What would you do with a RISC-V SBC?
@tychi RISC-V is an open source and free processor architecture and instruction set. Think of it as an open source general computing processor
@brandon Using the Ultimate SBC! Probably a portable super computer cluster of these bad boys. Or use it as my main desktop computer if it turns out to be really good. Or who knows the human I imagination is limitless 😁 What would you do I you had one of these in front of you? 🤔 https://beaglev.seeed.cc/
@brandon Oh yea! I forgot to add that to the toot. Yup that would be one Over powered NAS 😁 (Unless you host for more then one person🤔 )
@0PT41N I'm not sure about overpowered. I've had issues with throughput even on the RPi 2. Something I'm missing?
@0PT41N Sorry, I mean to say that the disk writing speeds were slow. That being said, this was USB 2.0 speeds so maybe on one of the newer Pi's I'd be better serviced
@nathand That's a fair point :P Though I'm wondering how much software has been ported to the architecture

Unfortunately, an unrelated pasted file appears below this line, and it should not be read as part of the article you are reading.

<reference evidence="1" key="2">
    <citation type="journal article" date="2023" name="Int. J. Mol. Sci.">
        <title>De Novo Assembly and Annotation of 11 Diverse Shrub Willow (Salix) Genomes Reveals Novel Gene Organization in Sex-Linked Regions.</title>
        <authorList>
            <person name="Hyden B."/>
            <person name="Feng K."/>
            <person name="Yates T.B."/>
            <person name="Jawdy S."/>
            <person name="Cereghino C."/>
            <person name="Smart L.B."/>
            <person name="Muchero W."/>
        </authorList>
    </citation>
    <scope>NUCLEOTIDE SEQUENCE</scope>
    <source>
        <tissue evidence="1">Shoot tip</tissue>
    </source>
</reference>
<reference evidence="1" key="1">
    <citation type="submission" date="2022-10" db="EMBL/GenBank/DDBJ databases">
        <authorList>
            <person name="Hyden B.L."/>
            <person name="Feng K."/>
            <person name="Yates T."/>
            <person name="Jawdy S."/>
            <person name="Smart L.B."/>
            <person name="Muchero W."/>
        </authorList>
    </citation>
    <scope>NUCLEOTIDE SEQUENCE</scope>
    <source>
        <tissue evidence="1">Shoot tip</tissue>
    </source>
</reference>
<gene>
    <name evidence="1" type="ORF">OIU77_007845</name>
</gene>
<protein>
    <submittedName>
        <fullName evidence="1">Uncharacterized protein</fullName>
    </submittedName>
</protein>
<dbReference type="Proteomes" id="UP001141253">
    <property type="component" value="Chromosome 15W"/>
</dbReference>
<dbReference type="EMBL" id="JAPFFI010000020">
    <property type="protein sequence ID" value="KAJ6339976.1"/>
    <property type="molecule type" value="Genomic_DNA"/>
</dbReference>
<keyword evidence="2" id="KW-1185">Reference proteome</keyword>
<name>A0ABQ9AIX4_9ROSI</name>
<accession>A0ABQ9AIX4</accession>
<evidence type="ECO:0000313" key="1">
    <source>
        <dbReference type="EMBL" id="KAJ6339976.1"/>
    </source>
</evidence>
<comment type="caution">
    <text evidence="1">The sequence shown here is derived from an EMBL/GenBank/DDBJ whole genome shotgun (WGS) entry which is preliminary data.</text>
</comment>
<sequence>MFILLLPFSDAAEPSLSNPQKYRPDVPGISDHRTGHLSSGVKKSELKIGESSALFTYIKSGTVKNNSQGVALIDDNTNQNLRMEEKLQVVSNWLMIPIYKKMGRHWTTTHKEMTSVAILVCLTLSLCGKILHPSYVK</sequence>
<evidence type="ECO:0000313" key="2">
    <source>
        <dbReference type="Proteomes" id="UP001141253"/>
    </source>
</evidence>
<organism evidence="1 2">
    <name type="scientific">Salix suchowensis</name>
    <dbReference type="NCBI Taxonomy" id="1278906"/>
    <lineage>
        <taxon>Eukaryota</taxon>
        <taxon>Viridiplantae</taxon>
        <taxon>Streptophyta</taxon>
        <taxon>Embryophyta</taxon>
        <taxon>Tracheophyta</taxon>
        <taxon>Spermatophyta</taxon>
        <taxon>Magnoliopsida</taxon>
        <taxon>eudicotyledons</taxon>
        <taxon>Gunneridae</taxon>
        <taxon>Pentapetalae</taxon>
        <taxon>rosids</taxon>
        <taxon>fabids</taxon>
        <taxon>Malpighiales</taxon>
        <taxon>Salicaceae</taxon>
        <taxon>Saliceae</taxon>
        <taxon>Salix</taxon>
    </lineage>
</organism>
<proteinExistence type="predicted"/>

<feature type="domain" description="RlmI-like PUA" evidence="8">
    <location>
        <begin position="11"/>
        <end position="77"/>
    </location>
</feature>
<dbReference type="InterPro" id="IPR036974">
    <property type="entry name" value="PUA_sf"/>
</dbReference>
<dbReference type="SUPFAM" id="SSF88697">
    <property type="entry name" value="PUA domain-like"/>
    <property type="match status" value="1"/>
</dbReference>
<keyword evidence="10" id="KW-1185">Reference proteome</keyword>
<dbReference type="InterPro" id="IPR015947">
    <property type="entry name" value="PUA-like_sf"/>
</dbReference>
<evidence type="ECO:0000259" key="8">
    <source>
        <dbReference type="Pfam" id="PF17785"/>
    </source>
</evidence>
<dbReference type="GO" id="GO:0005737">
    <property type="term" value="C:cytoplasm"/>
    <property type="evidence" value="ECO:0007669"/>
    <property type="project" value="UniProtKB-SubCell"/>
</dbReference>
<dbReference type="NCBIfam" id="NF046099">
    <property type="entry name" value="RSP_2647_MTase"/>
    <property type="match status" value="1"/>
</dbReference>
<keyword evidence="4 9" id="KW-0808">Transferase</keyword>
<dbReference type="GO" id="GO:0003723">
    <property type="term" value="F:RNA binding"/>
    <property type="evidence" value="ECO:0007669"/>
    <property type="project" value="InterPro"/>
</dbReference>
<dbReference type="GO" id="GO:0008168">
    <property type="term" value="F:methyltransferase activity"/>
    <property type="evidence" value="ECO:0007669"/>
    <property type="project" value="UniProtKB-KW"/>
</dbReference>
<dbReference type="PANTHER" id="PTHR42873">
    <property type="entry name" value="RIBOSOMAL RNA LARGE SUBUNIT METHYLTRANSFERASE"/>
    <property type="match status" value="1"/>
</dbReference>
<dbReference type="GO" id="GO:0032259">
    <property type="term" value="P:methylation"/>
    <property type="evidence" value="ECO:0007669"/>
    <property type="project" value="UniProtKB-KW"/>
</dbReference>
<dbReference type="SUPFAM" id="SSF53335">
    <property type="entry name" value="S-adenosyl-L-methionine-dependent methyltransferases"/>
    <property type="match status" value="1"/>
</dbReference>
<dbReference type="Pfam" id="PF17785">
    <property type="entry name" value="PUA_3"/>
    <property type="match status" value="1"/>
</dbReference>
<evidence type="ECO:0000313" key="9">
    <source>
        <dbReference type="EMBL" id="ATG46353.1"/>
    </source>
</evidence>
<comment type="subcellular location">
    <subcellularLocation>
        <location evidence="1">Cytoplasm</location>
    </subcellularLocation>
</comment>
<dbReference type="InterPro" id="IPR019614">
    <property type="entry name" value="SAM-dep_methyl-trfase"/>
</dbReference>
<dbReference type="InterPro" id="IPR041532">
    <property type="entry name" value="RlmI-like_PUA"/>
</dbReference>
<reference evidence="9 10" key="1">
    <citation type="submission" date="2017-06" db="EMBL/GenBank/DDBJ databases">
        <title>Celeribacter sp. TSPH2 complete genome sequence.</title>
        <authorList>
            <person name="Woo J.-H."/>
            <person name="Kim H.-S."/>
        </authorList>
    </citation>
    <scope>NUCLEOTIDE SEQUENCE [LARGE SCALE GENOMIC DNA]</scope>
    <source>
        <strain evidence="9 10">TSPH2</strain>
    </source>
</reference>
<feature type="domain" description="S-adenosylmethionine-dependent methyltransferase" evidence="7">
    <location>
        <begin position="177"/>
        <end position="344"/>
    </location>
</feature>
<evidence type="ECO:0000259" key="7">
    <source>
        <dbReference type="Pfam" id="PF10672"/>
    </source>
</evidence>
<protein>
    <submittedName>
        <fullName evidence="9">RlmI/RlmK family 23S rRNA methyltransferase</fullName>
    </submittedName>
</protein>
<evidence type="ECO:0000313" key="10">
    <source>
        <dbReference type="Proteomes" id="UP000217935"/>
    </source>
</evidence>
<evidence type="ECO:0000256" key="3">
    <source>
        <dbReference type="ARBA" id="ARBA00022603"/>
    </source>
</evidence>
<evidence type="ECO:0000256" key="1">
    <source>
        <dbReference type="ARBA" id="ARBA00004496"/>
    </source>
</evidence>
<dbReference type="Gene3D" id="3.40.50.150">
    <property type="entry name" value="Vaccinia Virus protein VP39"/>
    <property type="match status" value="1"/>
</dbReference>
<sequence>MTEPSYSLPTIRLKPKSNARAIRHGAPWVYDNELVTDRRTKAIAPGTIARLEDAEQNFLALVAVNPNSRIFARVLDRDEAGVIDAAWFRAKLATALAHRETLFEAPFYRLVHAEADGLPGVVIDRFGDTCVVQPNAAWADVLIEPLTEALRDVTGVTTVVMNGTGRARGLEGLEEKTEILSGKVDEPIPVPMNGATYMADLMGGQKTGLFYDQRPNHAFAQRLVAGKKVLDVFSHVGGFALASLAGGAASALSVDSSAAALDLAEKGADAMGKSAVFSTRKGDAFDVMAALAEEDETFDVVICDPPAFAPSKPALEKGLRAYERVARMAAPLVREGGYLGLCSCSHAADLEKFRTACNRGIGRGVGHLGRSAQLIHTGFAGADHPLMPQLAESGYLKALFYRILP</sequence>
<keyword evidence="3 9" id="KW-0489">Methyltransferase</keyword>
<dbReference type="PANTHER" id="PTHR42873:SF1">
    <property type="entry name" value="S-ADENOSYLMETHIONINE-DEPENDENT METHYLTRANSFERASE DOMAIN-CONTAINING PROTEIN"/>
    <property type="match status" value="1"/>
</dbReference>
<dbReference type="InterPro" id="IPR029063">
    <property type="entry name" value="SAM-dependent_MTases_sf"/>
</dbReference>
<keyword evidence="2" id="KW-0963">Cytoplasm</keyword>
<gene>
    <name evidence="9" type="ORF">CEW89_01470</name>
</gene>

@nathand I remember the announce of the completion of that port but the last "status update" seems to have been in 2019
@brandon mouse button ceased to work, huh? visit the account. "it's full of stars". he's tinkering with bl602 as we speak.
@brandon The current name is EisOS. Features include something functionally equivalent to a capabilities system, a graphical programming language / shell / UI (the UNIX philosophy turned up to 11) and – ideally – native support for having one instance of the OS on your phone *and* home computer *and* laptop, and then splitting a bit off and adding it to another instance later, with resource permissions working perfectly.
Ambitious, but possible.
@brandon I'm waiting for RISC-V because one of the pieces of underlying technology (Eis, a work-in-progress language that's changing a lot in development, but consistently seems to have the right properties for EisOS – if it stops being the case, I'll rename the OS) kind of needs a good description of the processor architecture to work properly, and RISC-V seemed easier than starting with a reverse-engineered description of x86 microcode.
I'd probably use it as a home server for distributing services inside my home network and possibly also on the open internet
I think ?
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